Suddenly, all the plans that Ben and I are making, including where we will live, seemed to flush themselves down a giant toilet. All I could think was ‘my friends go home to their significant others every night, and I don’t’. The weight of that feeling crashed down on me as I imagined another year or two or three of this long distance arrangement.

I called Ben. He responded as someone does when they are side-swiped. That was 8 hours ago.

Since then I have spoken with my mother (the American – not that the Americans seem to care much about that VERY close family connection) thrice, and she has sent a couple of strongly-worded emails to the American government. I am pretty sure these will not make ANY difference, but I think they made her feel better.

I have also spoken to hopeful friends, and helpful friends (and in times like these, hopeful and helpful are equally welcome). And I got a lovely email from my bestest friend (yes, Ben) also telling me to stay hopeful.

With all this hope and support keeping me buoyant (not to mention two glasses of a very nice Barossa Valley Shiraz), I have searched through website after website trawling for ways to circumnavigate the machinations of a slowly turning government agency. I think I have found my answer.

The E-3 visa is a new kid on the block, and is open only to Australians who have a university degree, AND who have a job offer in the U.S. I have two out of three, so all I need now is someone stateside to take a chance on an Aussie girl who is bright, hard-working, resourceful, and creative. Oh, and the biggest plus: the E-3 takes about 2 days to secure an interview, and about 30 days to process.

So, now I (hopefully) line up interviews for my September/October visit to Seattle. Then, (hopefully) I will find an employer who sees the benefits of hiring a brilliant Aussie woman, who just happens to have some red tape stuck to the bottom of her shoe.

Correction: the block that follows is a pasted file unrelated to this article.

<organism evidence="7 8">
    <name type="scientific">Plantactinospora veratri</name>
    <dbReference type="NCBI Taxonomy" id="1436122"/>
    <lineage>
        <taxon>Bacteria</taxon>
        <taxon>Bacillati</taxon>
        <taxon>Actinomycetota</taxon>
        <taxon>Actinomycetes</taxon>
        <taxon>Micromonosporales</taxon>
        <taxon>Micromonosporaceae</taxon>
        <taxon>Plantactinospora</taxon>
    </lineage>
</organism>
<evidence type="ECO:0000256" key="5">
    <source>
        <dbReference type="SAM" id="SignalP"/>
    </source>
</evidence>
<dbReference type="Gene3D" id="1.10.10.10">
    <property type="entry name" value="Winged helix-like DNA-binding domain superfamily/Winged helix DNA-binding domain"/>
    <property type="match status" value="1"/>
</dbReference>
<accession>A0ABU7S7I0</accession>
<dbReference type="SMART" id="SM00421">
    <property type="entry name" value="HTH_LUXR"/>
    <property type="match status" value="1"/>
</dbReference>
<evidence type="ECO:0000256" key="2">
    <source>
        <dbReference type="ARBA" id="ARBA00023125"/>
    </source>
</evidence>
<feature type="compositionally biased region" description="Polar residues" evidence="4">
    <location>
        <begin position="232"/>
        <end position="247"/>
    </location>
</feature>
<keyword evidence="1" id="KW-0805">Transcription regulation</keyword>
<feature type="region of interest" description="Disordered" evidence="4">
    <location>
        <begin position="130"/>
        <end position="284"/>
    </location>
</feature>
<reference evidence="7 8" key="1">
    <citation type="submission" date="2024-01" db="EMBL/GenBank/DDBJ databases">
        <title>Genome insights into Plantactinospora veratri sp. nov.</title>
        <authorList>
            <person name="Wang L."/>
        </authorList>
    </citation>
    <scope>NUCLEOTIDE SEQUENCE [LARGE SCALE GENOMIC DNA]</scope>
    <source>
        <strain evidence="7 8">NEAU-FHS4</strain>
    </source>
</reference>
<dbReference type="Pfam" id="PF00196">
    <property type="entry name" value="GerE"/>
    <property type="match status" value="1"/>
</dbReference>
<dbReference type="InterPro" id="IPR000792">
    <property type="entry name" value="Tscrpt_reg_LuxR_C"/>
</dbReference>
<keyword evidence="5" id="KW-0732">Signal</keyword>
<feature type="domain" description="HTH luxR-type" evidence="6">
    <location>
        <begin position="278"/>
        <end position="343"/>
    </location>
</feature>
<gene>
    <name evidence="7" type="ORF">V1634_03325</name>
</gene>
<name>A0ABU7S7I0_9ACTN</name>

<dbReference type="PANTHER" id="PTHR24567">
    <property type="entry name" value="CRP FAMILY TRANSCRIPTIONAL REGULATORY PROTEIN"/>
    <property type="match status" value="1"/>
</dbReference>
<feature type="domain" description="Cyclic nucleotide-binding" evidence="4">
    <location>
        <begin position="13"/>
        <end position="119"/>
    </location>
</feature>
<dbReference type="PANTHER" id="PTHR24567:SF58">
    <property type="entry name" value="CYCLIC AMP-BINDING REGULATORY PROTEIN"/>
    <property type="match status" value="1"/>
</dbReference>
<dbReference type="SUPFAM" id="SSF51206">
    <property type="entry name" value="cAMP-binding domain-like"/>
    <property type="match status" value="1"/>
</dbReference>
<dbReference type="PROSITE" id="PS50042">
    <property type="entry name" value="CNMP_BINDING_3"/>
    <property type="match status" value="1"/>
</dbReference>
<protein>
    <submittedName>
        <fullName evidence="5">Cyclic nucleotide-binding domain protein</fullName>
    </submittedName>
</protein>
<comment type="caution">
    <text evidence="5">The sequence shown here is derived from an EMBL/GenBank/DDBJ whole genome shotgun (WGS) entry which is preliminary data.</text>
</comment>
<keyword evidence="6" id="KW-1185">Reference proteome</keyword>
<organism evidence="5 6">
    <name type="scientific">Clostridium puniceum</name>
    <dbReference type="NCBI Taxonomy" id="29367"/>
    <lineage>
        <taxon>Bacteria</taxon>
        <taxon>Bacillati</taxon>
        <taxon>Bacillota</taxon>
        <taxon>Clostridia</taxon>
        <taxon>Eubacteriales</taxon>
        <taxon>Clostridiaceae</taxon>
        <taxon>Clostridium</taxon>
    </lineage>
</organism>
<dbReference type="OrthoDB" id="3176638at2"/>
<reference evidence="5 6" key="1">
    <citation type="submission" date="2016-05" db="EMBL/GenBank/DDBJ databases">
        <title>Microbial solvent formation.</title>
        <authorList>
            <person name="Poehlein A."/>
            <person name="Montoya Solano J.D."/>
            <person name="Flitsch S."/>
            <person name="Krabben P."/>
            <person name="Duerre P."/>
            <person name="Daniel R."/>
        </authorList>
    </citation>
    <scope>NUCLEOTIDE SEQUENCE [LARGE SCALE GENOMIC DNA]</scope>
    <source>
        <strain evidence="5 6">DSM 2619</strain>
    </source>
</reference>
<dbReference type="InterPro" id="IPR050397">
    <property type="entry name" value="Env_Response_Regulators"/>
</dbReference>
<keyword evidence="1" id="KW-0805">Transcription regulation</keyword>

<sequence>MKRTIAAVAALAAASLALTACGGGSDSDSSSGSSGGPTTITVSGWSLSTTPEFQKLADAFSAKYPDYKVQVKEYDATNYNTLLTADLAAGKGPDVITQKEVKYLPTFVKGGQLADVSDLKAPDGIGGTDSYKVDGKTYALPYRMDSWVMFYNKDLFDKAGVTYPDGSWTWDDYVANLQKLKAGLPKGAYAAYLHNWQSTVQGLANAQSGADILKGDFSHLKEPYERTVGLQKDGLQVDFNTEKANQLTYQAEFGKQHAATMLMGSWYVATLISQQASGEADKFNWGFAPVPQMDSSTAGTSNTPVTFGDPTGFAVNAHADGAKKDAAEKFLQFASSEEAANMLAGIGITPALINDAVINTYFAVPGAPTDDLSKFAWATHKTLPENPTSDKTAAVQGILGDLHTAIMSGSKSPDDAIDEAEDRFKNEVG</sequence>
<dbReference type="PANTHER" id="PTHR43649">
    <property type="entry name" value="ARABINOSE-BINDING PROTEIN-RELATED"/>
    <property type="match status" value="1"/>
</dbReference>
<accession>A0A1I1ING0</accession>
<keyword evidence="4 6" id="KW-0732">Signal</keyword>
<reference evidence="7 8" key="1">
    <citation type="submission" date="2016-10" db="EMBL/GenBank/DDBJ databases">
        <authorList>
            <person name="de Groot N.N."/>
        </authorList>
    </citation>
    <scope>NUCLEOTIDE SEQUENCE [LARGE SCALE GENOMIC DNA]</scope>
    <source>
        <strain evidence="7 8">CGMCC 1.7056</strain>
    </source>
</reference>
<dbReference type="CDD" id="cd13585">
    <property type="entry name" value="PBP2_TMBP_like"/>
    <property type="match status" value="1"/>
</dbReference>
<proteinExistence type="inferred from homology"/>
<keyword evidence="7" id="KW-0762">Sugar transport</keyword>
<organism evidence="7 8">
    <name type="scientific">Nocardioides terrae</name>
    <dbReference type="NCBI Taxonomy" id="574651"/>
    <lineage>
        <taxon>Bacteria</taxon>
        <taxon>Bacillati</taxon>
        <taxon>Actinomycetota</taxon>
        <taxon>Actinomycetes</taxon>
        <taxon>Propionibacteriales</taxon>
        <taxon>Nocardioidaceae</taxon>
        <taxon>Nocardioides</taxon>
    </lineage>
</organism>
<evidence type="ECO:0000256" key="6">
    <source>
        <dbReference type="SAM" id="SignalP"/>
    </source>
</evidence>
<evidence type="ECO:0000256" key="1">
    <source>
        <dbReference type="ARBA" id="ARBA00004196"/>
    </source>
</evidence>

Diner’s Regret

This will be short and sweet.  I’ve coined a phrase. 

Yesterday as we left a delicious lunch, my father rubbed his full stomach, and bemoaned finishing both his entree and main.  “I enjoyed it, but I shouldn’t have had the lamb shank and kidney pie.  I should have had something lighter.” 

“Do you have ‘diner’s regret’ Dad?”

“Yes, Darling,” replied my bemused father.

Then we agreed that ‘diner’s regret’ is a perfect phrase to describe a myriad of post-dining states.

‘Diner’s regret’ can refer to those instances where your eyes are bigger than your stomach, but you ignore the groans from down below, and keep eating every tasty morsel.  The regret kicks in about an hour later, when you want to go somewhere private, undo your waistband and loll about until the feeling passes.

‘Diner’s regret’ can also follow ‘menu envy’.  This is where everyone’s food arrives to the table, and you look across with envy.  “Ooh, that looks good,” you say, eyeing off the plate of food opposite you.  From here ‘menu envy’ can dissolve as soon as you take your first bite, and reaffirm your selection despite a brief moment of doubt. 

OR, it can take you to the dark place of ‘diner’s regret’, and you will spend the rest of the evening regretting your stupidity.  You should have known better.  You should have ordered the chicken.

On rarer occasions, ‘diner’s regret’ can just mean that the place sucked, the food sucked, the service sucked, and you were a sucker for paying for that meal.

Yes, ‘diner’s regret’ is a commonality that connects us all.  Next time someone says to you, “I have diner’s regret,” you can nod, and reply, “I feel your pain”.

Green (card) = Red (tape)

I want a green card.